Tobago, Blue Waters Inn Oct. 30th – Nov 4th 2016

On 30th October we transferred to Blue Waters Inn at Speyside in north-east Tobago where met my wife’s sister and her husband for our final 5 nights. It was great to see them. Blue Waters is literally right on the beach and is geared up for divers. The waters are full of Brain Corals, and we saw some sharks distantly a Hawksbill Turtle and some divers saw Lionfish and Eagle Rays.

The accommodation is roomy, air conditioned and clean. The food is excellent. We were on a meal plan which meant we got breakfast – all you can eat buffet and a cooked option and dinner – 3 course and very good food. The only thing that lets Blue Waters down is the attitude of the staff – they are a little terse, not entirely convincing that they are there to help and look after you. This was a minor issue and we had heard this before going so be prepared.

Looking out towards Little Tobago, Frigatebirds and Pelicans are common as are distant Brown Boobies and Red-billed Tropicbirds. Rufous-vented Chachalacas sit outside your room and wake you in the morning. Behind the hotel is a track that you can walk, just outside the entrance gates and over our stay this produced: Peregrine (3 birds present), Blue-crowned Motmot (seen on Trinidad but commoner here on Tobago), White-fringed Antwren, Fuscous Flycatcher, White-winged Becard, Black-faced Grassquit, Cocoa Woodcreeper, Scrub Greenlet, Yellow-bellied Elaenia, Brown-crested Flycatcher, Yellow-breasted Flycatcher and numerous Barred Antshrike. We had organised through Motmot travel 3 trips – Little Tobago, a round island birding trip with Newton George and the main forest ridge/Gilpin Trace also with Newton. All of these trips are pretty easy going but the round island trip produced a lot of birds but not many really significant ones and was pretty hot but you do get to see the whole of Tobago – well the outside of it.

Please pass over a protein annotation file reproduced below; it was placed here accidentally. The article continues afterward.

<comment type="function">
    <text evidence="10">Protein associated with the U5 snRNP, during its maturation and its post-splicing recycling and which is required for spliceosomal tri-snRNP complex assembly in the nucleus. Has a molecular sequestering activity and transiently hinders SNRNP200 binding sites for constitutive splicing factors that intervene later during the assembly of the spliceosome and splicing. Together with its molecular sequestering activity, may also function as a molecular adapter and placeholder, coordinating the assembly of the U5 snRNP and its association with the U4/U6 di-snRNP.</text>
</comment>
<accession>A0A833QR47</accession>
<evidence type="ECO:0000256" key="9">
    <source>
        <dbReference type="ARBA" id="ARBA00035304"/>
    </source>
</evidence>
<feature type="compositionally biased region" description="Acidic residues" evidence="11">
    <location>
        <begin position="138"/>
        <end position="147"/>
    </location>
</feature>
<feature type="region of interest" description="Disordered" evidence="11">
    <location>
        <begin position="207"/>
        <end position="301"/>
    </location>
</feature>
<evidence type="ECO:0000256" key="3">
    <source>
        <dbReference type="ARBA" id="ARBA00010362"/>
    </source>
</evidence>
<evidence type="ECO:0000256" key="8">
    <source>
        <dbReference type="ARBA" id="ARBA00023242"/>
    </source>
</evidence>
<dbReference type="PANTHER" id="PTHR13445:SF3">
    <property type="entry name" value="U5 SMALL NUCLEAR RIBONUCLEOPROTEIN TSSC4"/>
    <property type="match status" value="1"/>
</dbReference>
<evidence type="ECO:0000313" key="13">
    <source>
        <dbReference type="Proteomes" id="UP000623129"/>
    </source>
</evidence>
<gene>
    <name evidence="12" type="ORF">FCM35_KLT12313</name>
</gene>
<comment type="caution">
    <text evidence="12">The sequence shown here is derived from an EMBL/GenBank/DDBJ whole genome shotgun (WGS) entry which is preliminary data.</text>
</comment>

Little Tobago – a short boat ride from Blue Waters produced excellent views of Brown Booby, more distant views of Red-footed Booby, Yellow-crowned Night Heron, Belted Kingfisher and unbelievable views of Red-billed Tropicbird, on the nest and flying around the island at close range. A tip – take the afternoon trip as large numbers of Tropicbird gather around the island in the afternoon – so there would have been much more of a spectacle than our morning trip. Nevertheless it is an amazing trip. We also saw a Trap-door spiders nest/trap …but no spider and some large land Hermit crabs. We did some snorkelling on the way back too. Tropicbird is one of the reasons for going and they did not disappoint. We did not see White-tailed Nightjar which are often found on the path/roosting alongside it.